Tag Archives: master’s degree

Day 4: 12 Days of Blogmas

Welcome to Day 4 of  Blogmas minions!

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Today I want to share the first of a few tips and tricks for getting the most out of a writing prompt.

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It is difficult enough for a writer to decide on a story’s beginning, its main conflict, or its content without outside influence. It can be even worse with the wrong kind of prompt.

In terms of origin, I believe the prompt was developed as a form of guided free-writing. That seems like an oxymoron, but when a writer is operating at lower creative speeds or at a full stop (writer’s block to those who believe in its existence) a guided free-write, in the form of an idea or beginning phrase to help inspire a new, unusual, or wacky story.

 

While this may seem like a cute, quirky little exercise to help young writers to learn how to develop character or the importance of place, it’s grounded in a lesson every writer can learn from.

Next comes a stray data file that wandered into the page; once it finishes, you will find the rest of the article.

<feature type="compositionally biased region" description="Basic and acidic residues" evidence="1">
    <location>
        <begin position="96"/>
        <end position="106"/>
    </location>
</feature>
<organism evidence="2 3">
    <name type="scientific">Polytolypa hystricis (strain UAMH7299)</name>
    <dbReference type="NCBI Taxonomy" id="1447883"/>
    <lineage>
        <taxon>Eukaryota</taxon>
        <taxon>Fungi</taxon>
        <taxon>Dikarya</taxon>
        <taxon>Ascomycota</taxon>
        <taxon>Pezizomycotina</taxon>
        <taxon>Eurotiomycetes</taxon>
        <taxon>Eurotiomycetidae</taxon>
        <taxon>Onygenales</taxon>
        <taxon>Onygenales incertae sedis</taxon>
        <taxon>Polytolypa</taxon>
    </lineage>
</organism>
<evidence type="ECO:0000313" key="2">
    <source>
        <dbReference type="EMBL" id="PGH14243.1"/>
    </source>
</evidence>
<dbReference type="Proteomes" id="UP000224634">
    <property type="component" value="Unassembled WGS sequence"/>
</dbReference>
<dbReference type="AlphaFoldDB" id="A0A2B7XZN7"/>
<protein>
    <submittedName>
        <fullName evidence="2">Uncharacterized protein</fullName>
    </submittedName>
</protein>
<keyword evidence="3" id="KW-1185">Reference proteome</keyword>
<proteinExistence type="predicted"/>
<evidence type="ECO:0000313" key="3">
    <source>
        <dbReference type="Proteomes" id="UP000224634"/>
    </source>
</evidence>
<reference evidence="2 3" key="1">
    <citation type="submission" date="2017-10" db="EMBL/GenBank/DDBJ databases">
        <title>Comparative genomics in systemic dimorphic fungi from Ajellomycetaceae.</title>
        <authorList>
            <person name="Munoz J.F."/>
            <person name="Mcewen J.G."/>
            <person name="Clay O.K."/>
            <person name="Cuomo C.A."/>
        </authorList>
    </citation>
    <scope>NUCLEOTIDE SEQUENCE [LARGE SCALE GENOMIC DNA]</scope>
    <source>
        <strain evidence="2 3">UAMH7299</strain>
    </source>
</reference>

Sometimes creativity needs a little help. It can come in the form of a suggestion from a beta reader, a new character or inspiration, or thinking of a story from a different angle. And this is where the prompt comes in. A good prompt can be used one of two ways: as the inception of a new idea or to help open your mind on your current work in progress.

And the quality of the prompt is how you optimize your use of the prompt. Take for example my first prompt: Silvery flakes drifted down, glittering in the bright light of the harvest moon. The blackbird swooped down…